If business rates were already controversial before the current rates revaluation, now the debate about them is hitting critical mass. Recently, thirteen prominent business groups, including the Federation of Small Businesses, the British Retail Consortium and the CBI signed a joint letter to the government, with other groups, making clear their opposition to the changes.
Lord Tebbit has also had his say, as has Vince Cable. They are warning the government about the impact the new business rates, on the back of the revaluation, will have on the economy.
But are there realistic alternatives to business rates?
Pie in the Sky or Missed Opportunity?
“In 2014, the British Retail Consortium (BRC) called for a complete overhaul of the business rates system,” Paul Giness, of The Beattie Partnership, points out. “The BRC offered three alternatives to the current rates regime, involving discounting, and, more radically, charges based on energy use.”
The BRC’s options included discounted rates for companies paying UK corporation tax; or alternatively a discount linked to the number of members of staff a business employs.
The energy use proposal would be a new tax to replace business rates altogether, linked to the climate change levy.
“As small businesses are excluded from the levy, they would be likely to be outside the rates system entirely,” Paul remarks.
“Despite its continued misgivings over the current rates system, the BRC eventually shelved these proposals, stating that it did not think the time was right for such a radical overhaul”, explains Paul.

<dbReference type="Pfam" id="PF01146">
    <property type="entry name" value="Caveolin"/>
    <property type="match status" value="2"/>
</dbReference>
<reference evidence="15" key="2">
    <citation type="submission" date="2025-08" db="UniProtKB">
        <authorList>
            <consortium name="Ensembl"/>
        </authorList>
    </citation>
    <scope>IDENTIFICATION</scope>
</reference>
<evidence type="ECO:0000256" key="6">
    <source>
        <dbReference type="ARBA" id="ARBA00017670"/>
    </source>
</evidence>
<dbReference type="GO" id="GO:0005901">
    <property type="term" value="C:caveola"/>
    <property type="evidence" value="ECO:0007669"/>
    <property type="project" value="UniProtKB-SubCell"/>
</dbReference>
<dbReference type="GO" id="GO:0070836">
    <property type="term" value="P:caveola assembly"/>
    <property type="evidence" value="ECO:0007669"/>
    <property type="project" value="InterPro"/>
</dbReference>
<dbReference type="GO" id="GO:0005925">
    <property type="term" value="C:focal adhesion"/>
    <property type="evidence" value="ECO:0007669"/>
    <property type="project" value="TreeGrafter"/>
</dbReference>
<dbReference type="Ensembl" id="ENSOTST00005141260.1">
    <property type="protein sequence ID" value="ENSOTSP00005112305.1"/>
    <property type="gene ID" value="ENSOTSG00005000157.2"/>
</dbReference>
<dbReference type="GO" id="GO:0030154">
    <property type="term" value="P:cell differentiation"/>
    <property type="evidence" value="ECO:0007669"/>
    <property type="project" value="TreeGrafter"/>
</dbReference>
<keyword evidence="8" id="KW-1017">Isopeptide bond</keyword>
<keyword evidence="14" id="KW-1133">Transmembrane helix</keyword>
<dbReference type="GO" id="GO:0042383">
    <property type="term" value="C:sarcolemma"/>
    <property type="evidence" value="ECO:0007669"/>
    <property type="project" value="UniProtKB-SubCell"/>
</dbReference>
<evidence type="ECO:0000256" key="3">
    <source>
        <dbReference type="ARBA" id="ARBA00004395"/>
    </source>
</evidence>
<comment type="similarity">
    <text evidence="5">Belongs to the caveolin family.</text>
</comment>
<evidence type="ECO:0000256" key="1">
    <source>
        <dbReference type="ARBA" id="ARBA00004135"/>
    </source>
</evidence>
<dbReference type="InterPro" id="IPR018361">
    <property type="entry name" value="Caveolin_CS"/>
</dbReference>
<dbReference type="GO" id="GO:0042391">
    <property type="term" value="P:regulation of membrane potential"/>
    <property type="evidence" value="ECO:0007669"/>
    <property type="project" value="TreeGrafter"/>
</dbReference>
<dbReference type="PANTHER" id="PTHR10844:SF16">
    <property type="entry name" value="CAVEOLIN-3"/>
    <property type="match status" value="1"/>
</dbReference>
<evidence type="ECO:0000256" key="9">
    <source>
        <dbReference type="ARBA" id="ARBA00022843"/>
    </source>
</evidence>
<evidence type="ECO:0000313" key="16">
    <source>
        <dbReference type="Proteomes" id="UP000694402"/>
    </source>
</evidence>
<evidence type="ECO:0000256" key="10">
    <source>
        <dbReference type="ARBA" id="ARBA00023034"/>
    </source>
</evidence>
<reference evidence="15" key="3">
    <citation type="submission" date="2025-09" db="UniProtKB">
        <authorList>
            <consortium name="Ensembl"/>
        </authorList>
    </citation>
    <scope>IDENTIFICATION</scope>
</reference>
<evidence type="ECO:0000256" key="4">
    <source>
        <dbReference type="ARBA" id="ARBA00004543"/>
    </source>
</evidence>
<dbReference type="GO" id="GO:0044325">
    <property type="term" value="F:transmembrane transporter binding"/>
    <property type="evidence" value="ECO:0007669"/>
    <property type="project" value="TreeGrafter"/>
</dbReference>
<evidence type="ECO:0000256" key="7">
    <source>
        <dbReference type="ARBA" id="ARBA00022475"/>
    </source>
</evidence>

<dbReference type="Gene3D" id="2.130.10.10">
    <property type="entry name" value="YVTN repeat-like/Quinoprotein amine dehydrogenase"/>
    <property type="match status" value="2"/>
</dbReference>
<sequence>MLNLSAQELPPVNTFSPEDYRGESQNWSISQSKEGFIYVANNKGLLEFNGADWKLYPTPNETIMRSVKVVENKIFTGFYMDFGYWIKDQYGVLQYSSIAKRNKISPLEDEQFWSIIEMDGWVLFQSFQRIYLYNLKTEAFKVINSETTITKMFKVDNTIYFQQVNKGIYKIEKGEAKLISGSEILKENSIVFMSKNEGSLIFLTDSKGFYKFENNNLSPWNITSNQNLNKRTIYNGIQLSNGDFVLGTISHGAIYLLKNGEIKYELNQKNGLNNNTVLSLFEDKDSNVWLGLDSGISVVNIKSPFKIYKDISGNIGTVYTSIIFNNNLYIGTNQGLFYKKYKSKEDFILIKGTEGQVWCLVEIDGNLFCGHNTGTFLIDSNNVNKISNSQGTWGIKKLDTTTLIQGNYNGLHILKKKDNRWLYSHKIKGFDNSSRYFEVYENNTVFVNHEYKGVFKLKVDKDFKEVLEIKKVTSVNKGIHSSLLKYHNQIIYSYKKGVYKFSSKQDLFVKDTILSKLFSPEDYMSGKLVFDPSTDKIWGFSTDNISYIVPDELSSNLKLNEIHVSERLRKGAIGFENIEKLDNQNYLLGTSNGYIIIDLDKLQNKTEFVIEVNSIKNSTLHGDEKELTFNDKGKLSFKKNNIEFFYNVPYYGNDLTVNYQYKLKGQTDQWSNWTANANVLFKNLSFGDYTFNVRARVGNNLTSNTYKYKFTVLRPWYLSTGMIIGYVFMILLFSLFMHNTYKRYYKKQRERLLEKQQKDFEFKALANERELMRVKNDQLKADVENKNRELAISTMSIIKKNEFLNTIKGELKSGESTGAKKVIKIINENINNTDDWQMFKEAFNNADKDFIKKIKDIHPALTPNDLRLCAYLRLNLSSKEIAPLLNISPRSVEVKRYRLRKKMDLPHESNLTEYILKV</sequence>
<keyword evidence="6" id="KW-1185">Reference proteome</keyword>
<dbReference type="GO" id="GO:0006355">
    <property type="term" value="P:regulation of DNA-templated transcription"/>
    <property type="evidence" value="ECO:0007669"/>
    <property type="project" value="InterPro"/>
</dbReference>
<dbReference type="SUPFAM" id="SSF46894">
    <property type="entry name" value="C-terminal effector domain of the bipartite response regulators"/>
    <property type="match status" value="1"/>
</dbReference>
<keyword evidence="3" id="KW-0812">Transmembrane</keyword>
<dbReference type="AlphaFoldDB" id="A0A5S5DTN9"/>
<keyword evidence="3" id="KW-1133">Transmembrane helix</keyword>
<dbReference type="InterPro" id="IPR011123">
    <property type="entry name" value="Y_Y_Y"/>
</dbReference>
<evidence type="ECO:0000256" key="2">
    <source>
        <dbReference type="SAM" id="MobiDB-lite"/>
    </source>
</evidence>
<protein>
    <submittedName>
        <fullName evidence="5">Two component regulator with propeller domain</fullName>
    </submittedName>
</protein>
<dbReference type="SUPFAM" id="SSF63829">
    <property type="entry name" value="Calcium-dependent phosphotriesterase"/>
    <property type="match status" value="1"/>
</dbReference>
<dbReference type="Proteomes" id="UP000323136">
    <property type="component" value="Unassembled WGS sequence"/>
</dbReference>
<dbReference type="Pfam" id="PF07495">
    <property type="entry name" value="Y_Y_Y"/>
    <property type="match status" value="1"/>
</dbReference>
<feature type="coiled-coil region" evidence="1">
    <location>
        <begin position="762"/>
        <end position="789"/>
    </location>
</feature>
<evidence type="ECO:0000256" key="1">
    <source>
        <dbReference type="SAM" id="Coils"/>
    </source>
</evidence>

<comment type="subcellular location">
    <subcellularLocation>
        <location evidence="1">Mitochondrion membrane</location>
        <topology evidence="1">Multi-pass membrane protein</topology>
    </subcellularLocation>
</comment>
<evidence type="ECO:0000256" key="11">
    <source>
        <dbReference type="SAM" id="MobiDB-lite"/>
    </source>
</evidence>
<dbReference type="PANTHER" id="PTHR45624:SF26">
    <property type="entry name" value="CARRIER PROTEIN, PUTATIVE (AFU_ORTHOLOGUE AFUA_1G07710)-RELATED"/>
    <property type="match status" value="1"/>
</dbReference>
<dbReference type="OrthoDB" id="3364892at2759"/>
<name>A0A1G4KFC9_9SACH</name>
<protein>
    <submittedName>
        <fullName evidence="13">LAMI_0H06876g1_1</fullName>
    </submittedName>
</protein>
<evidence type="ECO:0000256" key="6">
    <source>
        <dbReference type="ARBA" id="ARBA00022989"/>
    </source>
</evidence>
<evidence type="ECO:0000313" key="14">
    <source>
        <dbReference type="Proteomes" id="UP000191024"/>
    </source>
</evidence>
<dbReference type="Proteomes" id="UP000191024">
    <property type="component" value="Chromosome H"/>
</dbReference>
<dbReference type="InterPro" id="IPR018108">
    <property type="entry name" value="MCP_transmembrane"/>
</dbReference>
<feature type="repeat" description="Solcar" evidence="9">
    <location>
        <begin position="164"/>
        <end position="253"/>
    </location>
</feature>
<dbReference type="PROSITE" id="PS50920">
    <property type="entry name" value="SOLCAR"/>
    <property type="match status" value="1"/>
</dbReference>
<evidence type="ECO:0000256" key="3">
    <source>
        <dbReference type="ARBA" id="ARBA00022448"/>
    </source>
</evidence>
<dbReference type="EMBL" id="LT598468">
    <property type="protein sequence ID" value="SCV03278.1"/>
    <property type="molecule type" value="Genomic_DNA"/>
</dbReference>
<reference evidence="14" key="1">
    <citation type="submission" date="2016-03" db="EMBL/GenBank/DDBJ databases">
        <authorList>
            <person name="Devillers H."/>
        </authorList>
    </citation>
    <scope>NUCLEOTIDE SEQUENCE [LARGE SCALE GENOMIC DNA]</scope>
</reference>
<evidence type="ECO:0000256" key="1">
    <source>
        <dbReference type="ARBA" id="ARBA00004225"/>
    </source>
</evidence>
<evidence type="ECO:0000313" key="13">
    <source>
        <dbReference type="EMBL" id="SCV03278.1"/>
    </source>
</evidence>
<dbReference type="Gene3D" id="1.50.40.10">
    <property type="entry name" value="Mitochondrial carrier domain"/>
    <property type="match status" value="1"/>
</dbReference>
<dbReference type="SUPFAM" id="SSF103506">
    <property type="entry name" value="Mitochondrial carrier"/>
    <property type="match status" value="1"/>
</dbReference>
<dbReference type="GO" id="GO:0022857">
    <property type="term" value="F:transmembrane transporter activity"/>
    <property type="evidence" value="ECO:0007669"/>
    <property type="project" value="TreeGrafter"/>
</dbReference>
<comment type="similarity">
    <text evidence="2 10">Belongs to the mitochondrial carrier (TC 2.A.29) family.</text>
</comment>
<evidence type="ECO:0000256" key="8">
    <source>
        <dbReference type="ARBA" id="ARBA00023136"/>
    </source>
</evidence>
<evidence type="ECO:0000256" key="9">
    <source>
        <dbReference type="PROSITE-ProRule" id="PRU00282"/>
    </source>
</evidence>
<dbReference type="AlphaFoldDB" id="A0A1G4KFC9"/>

“Any radical future change will look possibly outlandish viewed in the present,” Paul comments.
“For many businesses, the business rates revaluation feels radical and threatening”
Paul Giness, The Beattie Partnership
What Next for Business Rates?
There will be winners and losers from the rates revaluation, but for many retailers they face uncertain times ahead, against the backdrop of Brexit and potential changes to global trade.
“The government has already rejected any suggestion that it has underestimated the impact of business rates,” Paul says. “And our own research suggests that the impact of the new rates will be variable across different sectors. However, perception is important, and anything that damages the confidence of businesses must be looked at as a matter of urgency.”
It is now reported that the government is considering a self-assessment system for business rates, like income tax. Whether this simply places a greater burden on the ratepayer remains to be seen.
“There will be transitional arrangements,” says Paul, “so it’s not yet clear what the full impact of the business rates revaluation will be in practice. ”
“In the meantime, for anyone who is at all doubtful about their business rates should check the facts on the draft rating list, and consider the new ‘check, challenge and appeal‘ process as an option,” concludes Paul. “But if you need advice, act now.”
To discover how the rates revaluation could impact your business, please call The Beattie Partnership on 0161 228 2224.